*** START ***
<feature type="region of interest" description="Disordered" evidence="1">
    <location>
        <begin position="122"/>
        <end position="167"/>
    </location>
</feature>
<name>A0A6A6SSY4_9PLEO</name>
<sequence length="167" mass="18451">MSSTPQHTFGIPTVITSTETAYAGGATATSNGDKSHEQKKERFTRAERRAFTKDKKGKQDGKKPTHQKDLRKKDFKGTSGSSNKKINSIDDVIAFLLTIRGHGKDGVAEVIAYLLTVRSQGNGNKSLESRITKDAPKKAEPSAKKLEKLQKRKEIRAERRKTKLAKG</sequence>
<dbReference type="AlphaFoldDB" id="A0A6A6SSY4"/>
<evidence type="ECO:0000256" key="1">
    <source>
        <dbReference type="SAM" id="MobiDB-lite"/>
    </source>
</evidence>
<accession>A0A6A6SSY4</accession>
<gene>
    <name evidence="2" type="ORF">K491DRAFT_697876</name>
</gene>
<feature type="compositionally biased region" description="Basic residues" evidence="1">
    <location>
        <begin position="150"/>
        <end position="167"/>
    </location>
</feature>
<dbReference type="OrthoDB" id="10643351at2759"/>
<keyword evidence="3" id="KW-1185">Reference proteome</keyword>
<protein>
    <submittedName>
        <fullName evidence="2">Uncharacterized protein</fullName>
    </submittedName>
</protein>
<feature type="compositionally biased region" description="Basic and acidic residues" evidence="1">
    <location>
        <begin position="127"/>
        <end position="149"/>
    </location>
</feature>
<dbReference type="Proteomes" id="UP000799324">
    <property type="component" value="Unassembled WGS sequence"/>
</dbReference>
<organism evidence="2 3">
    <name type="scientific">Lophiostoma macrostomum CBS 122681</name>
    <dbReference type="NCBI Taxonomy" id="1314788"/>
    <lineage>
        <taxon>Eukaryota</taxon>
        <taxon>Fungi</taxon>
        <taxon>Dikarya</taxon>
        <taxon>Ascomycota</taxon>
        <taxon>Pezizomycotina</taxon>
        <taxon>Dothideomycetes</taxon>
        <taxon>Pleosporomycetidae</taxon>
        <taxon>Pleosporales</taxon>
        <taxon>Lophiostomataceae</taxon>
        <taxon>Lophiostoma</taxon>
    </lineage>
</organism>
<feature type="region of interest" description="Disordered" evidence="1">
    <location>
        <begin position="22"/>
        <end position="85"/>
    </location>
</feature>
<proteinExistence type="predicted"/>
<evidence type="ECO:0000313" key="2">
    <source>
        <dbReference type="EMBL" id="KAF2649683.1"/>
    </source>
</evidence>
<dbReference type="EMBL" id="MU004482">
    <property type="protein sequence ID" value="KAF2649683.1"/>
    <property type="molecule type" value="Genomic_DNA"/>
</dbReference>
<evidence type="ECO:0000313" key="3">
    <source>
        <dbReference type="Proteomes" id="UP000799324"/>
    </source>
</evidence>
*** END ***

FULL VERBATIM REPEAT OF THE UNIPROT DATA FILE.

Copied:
<feature type="region of interest" description="Disordered" evidence="1">
    <location>
        <begin position="122"/>
        <end position="167"/>
    </location>
</feature>
<name>A0A6A6SSY4_9PLEO</name>
<sequence length="167" mass="18451">MSSTPQHTFGIPTVITSTETAYAGGATATSNGDKSHEQKKERFTRAERRAFTKDKKGKQDGKKPTHQKDLRKKDFKGTSGSSNKKINSIDDVIAFLLTIRGHGKDGVAEVIAYLLTVRSQGNGNKSLESRITKDAPKKAEPSAKKLEKLQKRKEIRAERRKTKLAKG</sequence>
<dbReference type="AlphaFoldDB" id="A0A6A6SSY4"/>
<evidence type="ECO:0000256" key="1">
    <source>
        <dbReference type="SAM" id="MobiDB-lite"/>
    </source>
</evidence>
<accession>A0A6A6SSY4</accession>
<gene>
    <name evidence="2" type="ORF">K491DRAFT_697876</name>
</gene>
<feature type="compositionally biased region" description="Basic residues" evidence="1">
    <location>
        <begin position="150"/>
        <end position="167"/>
    </location>
</feature>
<dbReference type="OrthoDB" id="10643351at2759"/>
<keyword evidence="3" id="KW-1185">Reference proteome</keyword>
<protein>
    <submittedName>
        <fullName evidence="2">Uncharacterized protein</fullName>
    </submittedName>
</protein>
<feature type="compositionally biased region" description="Basic and acidic residues" evidence="1">
    <location>
        <begin position="127"/>
        <end position="149"/>
    </location>
</feature>
<dbReference type="Proteomes" id="UP000799324">
    <property type="component" value="Unassembled WGS sequence"/>
</dbReference>
<organism evidence="2 3">
    <name type="scientific">Lophiostoma macrostomum CBS 122681</name>
    <dbReference type="NCBI Taxonomy" id="1314788"/>
    <lineage>
        <taxon>Eukaryota</taxon>
        <taxon>Fungi</taxon>
        <taxon>Dikarya</taxon>
        <taxon>Ascomycota</taxon>
        <taxon>Pezizomycotina</taxon>
        <taxon>Dothideomycetes</taxon>
        <taxon>Pleosporomycetidae</taxon>
        <taxon>Pleosporales</taxon>
        <taxon>Lophiostomataceae</taxon>
        <taxon>Lophiostoma</taxon>
    </lineage>
</organism>
<feature type="region of interest" description="Disordered" evidence="1">
    <location>
        <begin position="22"/>
        <end position="85"/>
    </location>
</feature>
<proteinExistence type="predicted"/>
<evidence type="ECO:0000313" key="2">
    <source>
        <dbReference type="EMBL" id="KAF2649683.1"/>
    </source>
</evidence>
<dbReference type="EMBL" id="MU004482">
    <property type="protein sequence ID" value="KAF2649683.1"/>
    <property type="molecule type" value="Genomic_DNA"/>
</dbReference>
<evidence type="ECO:0000313" key="3">
    <source>
        <dbReference type="Proteomes" id="UP000799324"/>
    </source>
</evidence>